Budget showdown as parties diverge on tax rates


The 26-County Taoiseach Enda Kenny has promised that next week’s budget will see the first step in reducing the top rate of tax for the state’s highest earners, but that any move to abolish the new charges and taxes on the general public would amount to “economic and social madness”.

He said the current top rate of tax of 41% “undermines the incentive to work, to do overtime, to start a business”.

Social campaigners have expressed outrage at the prospect that top earners would be favoured by the budget. Fr Peter McVerry accused Kenny of planning a “conjuring trick” to convince the less-well-off that they were also going to benefit.

He said “whatever few bob” are going to them was going to be taken back in water charges.

“I’m absolutely dismayed at idea that the tax cuts are going to be at the top rate of tax. That horrifies me. I really can’t express how outraged I would be at that,” he said.

“Because basically it’s not helping people at the lower end of the wage scale. It is simply helping those who are already much better off.”

The Think-tank for Action on Social Change (Tasc) has called on the coalition government to cut VAT [sales tax] rather than income tax.

It said cutting VAT by 1 per cent would help to kick-start the economy by boosting domestic consumption and the spending power of lower income households in particular.

“People still have to pay for school books in Ireland, which you don’t pay for in most countries, they’ll still have to pay for the doctor or prescription charges and this means that the cost of living is higher and people feel they can’t give any more in taxes,” said Cormac Staunton, policy analyst with Tasc.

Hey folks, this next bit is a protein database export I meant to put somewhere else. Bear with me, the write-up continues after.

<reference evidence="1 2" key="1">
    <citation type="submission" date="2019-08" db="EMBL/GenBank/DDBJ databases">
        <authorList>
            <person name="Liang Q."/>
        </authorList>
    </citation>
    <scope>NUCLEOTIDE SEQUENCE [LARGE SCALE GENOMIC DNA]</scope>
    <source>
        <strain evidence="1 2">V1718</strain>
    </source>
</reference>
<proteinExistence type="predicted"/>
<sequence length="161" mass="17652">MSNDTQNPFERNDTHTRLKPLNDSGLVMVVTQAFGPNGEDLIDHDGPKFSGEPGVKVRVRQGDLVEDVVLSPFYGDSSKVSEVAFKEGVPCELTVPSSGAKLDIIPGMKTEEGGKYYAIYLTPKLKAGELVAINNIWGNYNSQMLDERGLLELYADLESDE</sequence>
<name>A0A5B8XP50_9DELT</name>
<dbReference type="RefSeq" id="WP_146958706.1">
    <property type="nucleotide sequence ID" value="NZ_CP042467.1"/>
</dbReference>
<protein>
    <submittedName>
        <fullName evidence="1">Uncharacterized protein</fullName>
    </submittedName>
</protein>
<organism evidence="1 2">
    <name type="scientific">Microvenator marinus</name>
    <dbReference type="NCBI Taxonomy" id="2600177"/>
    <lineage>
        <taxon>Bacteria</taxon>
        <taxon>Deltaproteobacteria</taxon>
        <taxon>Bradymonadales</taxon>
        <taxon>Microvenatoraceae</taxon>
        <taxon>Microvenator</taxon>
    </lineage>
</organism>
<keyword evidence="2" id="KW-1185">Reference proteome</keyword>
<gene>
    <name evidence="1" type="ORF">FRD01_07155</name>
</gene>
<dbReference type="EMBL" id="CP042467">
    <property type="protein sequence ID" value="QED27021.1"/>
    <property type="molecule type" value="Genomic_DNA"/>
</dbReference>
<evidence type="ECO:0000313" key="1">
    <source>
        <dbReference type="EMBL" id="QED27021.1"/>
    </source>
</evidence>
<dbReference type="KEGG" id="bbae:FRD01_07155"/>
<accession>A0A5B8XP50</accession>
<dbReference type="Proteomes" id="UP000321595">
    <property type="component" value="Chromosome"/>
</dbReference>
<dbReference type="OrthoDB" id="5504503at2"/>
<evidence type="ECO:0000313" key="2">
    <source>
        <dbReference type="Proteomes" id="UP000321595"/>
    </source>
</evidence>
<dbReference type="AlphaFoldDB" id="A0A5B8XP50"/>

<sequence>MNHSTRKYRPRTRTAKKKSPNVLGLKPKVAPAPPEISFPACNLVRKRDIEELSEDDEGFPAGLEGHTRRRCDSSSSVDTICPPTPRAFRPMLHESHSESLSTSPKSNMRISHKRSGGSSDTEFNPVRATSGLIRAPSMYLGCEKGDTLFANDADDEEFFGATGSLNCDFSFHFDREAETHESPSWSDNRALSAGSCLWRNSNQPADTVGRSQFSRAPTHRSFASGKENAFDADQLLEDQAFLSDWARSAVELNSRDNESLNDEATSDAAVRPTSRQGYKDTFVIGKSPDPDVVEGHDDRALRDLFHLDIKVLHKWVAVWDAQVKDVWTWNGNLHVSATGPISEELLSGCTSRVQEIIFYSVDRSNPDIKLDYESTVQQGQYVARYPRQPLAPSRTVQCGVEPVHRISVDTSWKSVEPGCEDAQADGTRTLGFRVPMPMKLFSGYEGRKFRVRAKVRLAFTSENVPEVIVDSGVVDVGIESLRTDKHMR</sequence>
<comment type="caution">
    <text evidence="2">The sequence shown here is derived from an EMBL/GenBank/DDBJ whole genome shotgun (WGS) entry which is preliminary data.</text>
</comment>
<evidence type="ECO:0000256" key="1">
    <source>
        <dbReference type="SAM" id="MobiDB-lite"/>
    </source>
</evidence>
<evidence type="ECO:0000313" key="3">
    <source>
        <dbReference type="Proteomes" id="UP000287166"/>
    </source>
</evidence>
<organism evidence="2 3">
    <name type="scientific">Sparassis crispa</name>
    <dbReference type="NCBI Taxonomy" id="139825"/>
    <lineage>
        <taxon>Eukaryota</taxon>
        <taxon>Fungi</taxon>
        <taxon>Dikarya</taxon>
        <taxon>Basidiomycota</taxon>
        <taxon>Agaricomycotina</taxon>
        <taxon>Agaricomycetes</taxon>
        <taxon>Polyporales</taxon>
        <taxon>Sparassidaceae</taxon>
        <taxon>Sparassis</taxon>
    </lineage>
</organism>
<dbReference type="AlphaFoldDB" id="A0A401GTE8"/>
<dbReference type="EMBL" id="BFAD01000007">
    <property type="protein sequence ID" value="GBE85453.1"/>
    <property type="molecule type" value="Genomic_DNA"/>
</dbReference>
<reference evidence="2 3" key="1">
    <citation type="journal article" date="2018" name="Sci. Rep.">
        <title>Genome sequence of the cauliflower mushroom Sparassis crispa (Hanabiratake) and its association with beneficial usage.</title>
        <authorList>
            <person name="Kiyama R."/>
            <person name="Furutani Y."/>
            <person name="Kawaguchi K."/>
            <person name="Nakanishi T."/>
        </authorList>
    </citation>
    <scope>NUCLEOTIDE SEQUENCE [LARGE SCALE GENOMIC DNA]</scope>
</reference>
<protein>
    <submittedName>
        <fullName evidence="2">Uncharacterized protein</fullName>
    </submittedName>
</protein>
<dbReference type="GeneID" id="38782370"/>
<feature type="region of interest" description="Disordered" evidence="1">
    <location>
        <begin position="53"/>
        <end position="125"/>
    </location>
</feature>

They also proposed the introduction of a 48% tax rate on incomes above a hundred thousand euro -- an idea exactly mirrored by Sinn Fein’s budget submission for this year.

In their annual ‘alternative budget’, which they said had been fully costed by Department of Finance officials, Sinn Fein said the revenue yielded by a new, third rate of tax could be used to eliminate water and property taxes in a stroke.

The party also proposed that those on less than 17,542 euro would be exempt from the Universal Social Charge. Furthermore, the party has pledged to restore the maximum rate of 188 euro per week for jobseekers over two years.

Sinn Fein finance spokesman Pearse Doherty (pictured) pointed out that third rates or high rates of tax for the wealthier existed in many other EU states. Belgium, Denmark, Holland, Germany and Finland and France all had higher rates than Ireland, he said.

“In Britain, there is a 45% rate for earners above 150,000 euro,” he said.

Sinn Fein’s ‘alternative budget’ also allows for the possibility of an end to prescription charges, increases in the family income supplement, the respite care grant, the fuel allowance, farmer assistance payments and increasing the number of resource teachers.

But Kenny lashed out at the plans, and claimed the proposals would add up to a top rate of tax of 73%. Doherty said the Taoiseach’s analysis of his party’s alternative budget had no basis in reality.

“Sinn Fein has consistently called for an extra 7% only on income over 100,000 euro. This would increase the tax applied to income over 100,000 euro from 52% to 59% yet Enda Kenny has somehow come up with a figure of 73%,” he said. “This is nonsense.

“Each year our costed budget shows how the deficit target can be met. If the Taoiseach took on board our options water and family home taxes could have been avoided.

“What we are seeing here is an attempt to pretend there no choices in politics. The Taoiseach is obviously under pressure to defend his choices faced with Sinn Fein’s alternative.”

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